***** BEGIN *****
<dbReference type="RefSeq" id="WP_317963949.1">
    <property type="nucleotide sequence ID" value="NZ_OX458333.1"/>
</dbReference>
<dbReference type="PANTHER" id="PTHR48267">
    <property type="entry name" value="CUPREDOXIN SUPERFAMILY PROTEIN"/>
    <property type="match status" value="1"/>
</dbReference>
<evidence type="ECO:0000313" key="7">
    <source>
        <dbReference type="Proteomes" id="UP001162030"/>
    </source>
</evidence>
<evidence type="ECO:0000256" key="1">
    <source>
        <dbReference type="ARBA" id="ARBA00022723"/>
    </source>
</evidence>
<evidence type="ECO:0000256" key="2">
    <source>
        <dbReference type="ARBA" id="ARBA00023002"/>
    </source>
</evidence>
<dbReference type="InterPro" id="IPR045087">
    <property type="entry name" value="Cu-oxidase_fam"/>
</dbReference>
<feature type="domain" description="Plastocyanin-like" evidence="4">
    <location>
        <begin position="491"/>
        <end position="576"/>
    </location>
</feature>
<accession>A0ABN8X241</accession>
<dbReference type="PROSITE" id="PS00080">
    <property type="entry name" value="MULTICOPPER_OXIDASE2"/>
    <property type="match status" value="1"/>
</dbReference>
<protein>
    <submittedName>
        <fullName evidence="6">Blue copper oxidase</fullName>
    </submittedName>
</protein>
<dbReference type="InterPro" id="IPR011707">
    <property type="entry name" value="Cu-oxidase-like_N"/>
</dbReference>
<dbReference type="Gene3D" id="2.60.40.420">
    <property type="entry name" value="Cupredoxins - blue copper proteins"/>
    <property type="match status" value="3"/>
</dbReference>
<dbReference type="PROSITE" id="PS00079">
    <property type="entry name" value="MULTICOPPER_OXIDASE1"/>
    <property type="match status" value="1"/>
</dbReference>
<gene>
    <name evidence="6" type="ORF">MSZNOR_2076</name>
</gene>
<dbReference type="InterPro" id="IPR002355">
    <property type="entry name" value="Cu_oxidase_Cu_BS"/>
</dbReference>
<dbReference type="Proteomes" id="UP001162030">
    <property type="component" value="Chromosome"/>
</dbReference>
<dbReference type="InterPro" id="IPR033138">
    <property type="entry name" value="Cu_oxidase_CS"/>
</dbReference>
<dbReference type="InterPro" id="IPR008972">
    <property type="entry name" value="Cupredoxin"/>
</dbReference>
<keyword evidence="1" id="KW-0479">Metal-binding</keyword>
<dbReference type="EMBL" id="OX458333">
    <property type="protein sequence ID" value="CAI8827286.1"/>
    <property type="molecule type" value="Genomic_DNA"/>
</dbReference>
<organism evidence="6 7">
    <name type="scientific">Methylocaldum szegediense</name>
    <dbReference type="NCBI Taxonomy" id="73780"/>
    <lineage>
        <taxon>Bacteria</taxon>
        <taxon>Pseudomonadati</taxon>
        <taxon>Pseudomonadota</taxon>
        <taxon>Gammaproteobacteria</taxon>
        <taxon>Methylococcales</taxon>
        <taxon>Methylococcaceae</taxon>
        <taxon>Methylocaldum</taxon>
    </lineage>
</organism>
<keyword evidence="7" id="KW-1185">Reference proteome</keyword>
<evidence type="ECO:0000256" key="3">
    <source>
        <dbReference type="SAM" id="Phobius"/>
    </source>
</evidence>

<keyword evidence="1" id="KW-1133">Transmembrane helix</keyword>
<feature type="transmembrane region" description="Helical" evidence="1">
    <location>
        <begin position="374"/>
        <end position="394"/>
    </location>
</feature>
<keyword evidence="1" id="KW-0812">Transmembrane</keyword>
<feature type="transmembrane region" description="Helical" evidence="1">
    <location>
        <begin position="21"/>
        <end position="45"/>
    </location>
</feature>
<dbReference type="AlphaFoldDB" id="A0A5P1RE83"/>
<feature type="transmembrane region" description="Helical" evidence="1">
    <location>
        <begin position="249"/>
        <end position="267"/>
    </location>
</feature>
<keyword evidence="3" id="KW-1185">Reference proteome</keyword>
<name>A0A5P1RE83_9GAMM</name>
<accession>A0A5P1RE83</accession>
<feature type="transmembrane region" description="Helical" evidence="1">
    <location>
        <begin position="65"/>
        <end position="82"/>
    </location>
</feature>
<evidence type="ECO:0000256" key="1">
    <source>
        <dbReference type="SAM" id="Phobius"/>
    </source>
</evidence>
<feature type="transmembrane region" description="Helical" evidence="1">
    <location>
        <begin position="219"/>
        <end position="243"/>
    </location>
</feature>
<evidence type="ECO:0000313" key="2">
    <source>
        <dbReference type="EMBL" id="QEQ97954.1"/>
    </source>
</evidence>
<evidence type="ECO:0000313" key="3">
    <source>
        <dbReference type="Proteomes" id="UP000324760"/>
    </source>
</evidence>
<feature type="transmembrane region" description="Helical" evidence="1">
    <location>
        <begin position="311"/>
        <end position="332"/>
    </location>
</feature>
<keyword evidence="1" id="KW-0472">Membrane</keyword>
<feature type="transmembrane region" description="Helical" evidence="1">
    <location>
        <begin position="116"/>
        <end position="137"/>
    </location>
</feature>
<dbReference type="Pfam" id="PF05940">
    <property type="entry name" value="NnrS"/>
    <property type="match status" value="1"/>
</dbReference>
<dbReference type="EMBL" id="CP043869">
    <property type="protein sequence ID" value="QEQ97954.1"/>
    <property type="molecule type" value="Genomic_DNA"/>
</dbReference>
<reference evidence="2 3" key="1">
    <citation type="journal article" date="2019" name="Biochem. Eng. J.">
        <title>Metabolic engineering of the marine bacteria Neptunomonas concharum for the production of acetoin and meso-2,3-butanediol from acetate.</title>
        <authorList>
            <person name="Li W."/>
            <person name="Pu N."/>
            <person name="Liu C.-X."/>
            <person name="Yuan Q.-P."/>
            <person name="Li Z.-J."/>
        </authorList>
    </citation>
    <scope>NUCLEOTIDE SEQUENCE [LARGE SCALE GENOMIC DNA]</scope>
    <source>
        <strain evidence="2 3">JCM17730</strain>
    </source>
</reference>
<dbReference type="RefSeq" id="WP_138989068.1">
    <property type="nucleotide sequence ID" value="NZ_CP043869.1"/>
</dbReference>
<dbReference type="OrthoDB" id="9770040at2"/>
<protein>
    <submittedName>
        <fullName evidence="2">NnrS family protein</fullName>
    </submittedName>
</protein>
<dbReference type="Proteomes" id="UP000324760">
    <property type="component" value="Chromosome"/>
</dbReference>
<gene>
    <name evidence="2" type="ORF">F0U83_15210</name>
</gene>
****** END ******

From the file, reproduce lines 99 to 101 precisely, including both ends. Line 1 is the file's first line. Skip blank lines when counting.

<keyword evidence="1" id="KW-0812">Transmembrane</keyword>
<feature type="transmembrane region" description="Helical" evidence="1">
    <location>